About the most any of us can hope is that our actions in this life leave a little seed of improvement in the world after we are gone. Maybe my daughters and former students and friends can make the world better in part because of something in the way I lived. If that's what people mean by their legacy, great, but it's likely to be a pretty nebulous effect. Not many of us can be Einstein or Shakespeare.

All that said, I do hope my daughters have good things to say about me, now and after I'm gone. I love them, and like them a lot. I want to make their lives happier. Being remembered well by them might also indicate that I put my time on Earth to good use.


Posted by Eugene Wallingford | Permalink | Categories: General, Personal

September 05, 2018 3:58 PM

Learning by Copying the Textbook

Or: How to Learn Physics, Professional Golfer Edition

Bryson DeChambeau is a professional golfer, in the news recently for consecutive wins in the FedExCup playoff series. But he can also claim an unusual distinction as a student of physics:

In high school, he rewrote his physics textbook.

DeChambeau borrowed the textbook from the library and wrote down everything from the 180-page book into a three-ring binder. He explains: "My parents could have bought one for me, but they had done so much for me in golf that I didn't want to bother them in asking for a $200 book. ... By writing it down myself I was able to understand things on a whole comprehensive level.

I imagine that copying texts word-for-word was a more common learning strategy back when books were harder to come by, and perhaps it will become more common again as textbook prices rise and rise. There is certainly something to be said for it. Writing by hand takes time, and all the while our brains can absorb terms, make connections among concepts, and process the material into long-term memory. Zed Shaw argues for this as a great way to learn computer programming, implementing it as a pedagogical strategy in his "Learn <x> the Hard Way" series of books. (See Learn Python the Hard Way as an example.)

I don't think I've ever copied a textbook word-for-word, and I never copied computer programs from "Byte" magazine, but I do have similar experiences in note taking. I took elaborate notes all through high school, college, and grad school. In grad school, I usually rewrote all of my class notes -- by hand; no home PC -- as I reviewed them in the day or two after class. My clean, rewritten notes had other benefits, too. In a graduate graph algorithms course, they drew the attention of a classmate who became one of my best friends and were part of what attracted the attention of the course's professor, who asked me to consider joining his research group. (I was tempted... Graph algorithms was one of my favorite courses and research areas!)

I'm not sure many students these days benefit from this low-tech strategy. Most students who take detailed notes in my course seem to type rather than write which, if what I've read is correct, has fewer cognitive advantages. But at least those students are engaging with the material consciously. So few students seem to take detailed notes at all these days, and that's a shame. Without notes, it is harder to review ideas, to remember what they found challenging or puzzling in the moment, and to rehearse what they encounter in class into their long-term memories. Then again, maybe I'm just having a "kids these days" moment.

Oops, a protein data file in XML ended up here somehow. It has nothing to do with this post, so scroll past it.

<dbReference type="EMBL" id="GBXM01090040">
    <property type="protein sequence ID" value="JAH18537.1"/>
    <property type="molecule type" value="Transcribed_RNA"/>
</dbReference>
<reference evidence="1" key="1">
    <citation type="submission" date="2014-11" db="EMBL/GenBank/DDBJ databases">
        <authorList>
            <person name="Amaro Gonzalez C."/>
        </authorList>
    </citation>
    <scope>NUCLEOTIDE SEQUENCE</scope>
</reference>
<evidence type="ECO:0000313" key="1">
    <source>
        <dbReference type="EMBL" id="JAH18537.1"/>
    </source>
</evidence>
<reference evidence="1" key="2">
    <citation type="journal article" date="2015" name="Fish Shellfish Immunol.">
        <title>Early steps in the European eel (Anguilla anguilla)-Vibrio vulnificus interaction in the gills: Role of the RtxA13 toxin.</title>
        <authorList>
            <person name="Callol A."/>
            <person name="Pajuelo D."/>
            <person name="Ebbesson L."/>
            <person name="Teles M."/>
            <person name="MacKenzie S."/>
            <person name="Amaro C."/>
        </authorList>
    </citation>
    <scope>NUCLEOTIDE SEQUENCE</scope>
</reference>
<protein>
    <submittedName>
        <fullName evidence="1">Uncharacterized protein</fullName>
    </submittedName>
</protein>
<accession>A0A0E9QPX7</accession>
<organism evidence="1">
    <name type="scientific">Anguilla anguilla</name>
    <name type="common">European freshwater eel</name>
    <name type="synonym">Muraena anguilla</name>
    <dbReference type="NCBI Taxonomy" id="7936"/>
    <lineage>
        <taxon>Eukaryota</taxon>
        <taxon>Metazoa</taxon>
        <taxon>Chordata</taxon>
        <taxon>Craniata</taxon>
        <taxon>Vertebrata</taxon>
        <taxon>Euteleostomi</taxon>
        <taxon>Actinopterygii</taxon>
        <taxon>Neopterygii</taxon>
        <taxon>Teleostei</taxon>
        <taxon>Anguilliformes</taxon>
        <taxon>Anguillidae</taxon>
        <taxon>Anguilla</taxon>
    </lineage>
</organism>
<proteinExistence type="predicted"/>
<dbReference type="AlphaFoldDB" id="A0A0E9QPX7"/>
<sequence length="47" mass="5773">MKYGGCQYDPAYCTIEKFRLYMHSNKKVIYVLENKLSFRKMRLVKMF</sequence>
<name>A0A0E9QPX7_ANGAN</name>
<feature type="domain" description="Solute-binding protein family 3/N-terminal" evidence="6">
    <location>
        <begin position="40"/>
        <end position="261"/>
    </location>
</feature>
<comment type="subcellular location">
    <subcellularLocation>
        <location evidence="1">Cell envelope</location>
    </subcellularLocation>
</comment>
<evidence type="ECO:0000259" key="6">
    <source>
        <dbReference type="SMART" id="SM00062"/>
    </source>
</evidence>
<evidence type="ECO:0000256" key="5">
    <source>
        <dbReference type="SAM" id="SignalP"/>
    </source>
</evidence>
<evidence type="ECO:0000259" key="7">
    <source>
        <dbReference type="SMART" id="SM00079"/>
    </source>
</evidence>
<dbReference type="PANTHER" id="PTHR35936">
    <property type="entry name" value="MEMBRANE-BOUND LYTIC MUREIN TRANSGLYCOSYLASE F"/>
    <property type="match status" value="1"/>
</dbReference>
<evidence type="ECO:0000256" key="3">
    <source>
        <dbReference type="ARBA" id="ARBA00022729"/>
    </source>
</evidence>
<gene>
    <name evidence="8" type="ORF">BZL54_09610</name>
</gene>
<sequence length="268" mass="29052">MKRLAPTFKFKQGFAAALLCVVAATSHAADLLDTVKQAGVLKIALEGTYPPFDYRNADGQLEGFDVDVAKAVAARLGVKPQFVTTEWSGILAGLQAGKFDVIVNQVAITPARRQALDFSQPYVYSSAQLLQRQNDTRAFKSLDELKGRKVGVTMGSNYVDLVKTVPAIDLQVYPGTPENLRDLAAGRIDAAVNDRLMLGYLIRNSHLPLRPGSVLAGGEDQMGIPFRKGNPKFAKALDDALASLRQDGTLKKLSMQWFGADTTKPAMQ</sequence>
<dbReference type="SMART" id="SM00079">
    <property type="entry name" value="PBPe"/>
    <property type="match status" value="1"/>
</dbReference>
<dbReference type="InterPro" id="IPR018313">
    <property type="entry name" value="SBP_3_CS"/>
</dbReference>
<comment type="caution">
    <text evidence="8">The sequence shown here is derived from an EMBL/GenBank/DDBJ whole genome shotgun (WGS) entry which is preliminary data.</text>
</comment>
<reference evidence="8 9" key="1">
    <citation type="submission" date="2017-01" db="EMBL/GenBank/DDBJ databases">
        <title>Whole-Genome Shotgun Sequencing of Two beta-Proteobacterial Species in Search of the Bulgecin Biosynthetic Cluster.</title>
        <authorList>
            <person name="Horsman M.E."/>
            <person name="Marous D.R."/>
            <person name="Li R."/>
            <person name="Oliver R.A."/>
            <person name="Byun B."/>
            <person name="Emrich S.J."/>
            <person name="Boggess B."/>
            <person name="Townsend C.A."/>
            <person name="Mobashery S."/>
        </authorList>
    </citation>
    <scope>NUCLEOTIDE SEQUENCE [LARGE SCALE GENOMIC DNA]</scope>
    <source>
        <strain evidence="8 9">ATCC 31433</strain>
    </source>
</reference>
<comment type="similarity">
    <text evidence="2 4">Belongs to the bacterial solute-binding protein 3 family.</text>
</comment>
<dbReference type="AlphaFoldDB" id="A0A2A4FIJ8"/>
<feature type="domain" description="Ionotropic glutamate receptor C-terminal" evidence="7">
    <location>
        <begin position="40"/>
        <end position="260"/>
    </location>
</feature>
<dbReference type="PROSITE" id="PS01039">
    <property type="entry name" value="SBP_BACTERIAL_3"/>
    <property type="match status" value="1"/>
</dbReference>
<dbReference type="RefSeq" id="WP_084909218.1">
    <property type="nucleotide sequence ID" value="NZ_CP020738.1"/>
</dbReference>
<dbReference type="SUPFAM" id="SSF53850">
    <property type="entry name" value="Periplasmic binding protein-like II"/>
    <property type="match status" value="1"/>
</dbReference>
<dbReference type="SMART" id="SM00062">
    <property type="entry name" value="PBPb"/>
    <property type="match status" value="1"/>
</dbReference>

Anyway, I applaud DeChambeau for saving his parents a few dollars and for the achievement of copying an entire physics text. He even realized, perhaps after the fact, that it was an excellent learning strategy.

(The above passage is from The 11 Most Unusual Things About Bryson DeChambeau. He sounds like an interesting guy.)


Posted by Eugene Wallingford | Permalink | Categories: Computing, Teaching and Learning

September 03, 2018 7:24 AM

Lay a Split of Good Oak on the Andirons

There are two spiritual dangers in not owning a farm. One is the danger of supposing that breakfast comes from the grocer, and the other that heat comes from the furnace.

The remedy for the first, according to Aldo Leopold, is to grow a garden, preferably in a place without the temptation and distraction of a grocery store. The remedy for the second is to "lay a split of good oak on the andirons" and let it warm your body "while a February blizzard tosses the trees outside".

I ran across Leopold's The Sand County Almanac in the local nature center late this summer. After thumbing through the pages during a break in a day-long meeting indoors, I added it to my long list of books to read. My reading list is actually stack, so there was some hope that I might get to it soon -- and some danger that it would be buried before I did.

Then an old high school friend, propagating a meme on Facebook, posted a picture of the book and wrote that it had changed his life, changed how he looked at the world. That caught my attention, so I anchored it atop my stack and checked a copy out of the university library.

It now serves as a quiet read for this city boy on a dark and rainy three-day weekend. There are no February blizzards here yet, of course, but autumn storms have lingered for days. In an important sense, I'm not a "city boy", as my by big-city friends will tell me, but I've lived my life mostly sheltered from the reality growing my own food and heating my home by a wonderful and complex economy of specialized labor that benefits us all. It's good to be reminded sometimes of that good fortune, and also to luxuriate in the idea of experiencing a different kind of life, even if only for a while.


Posted by Eugene Wallingford | Permalink | Categories: General, Personal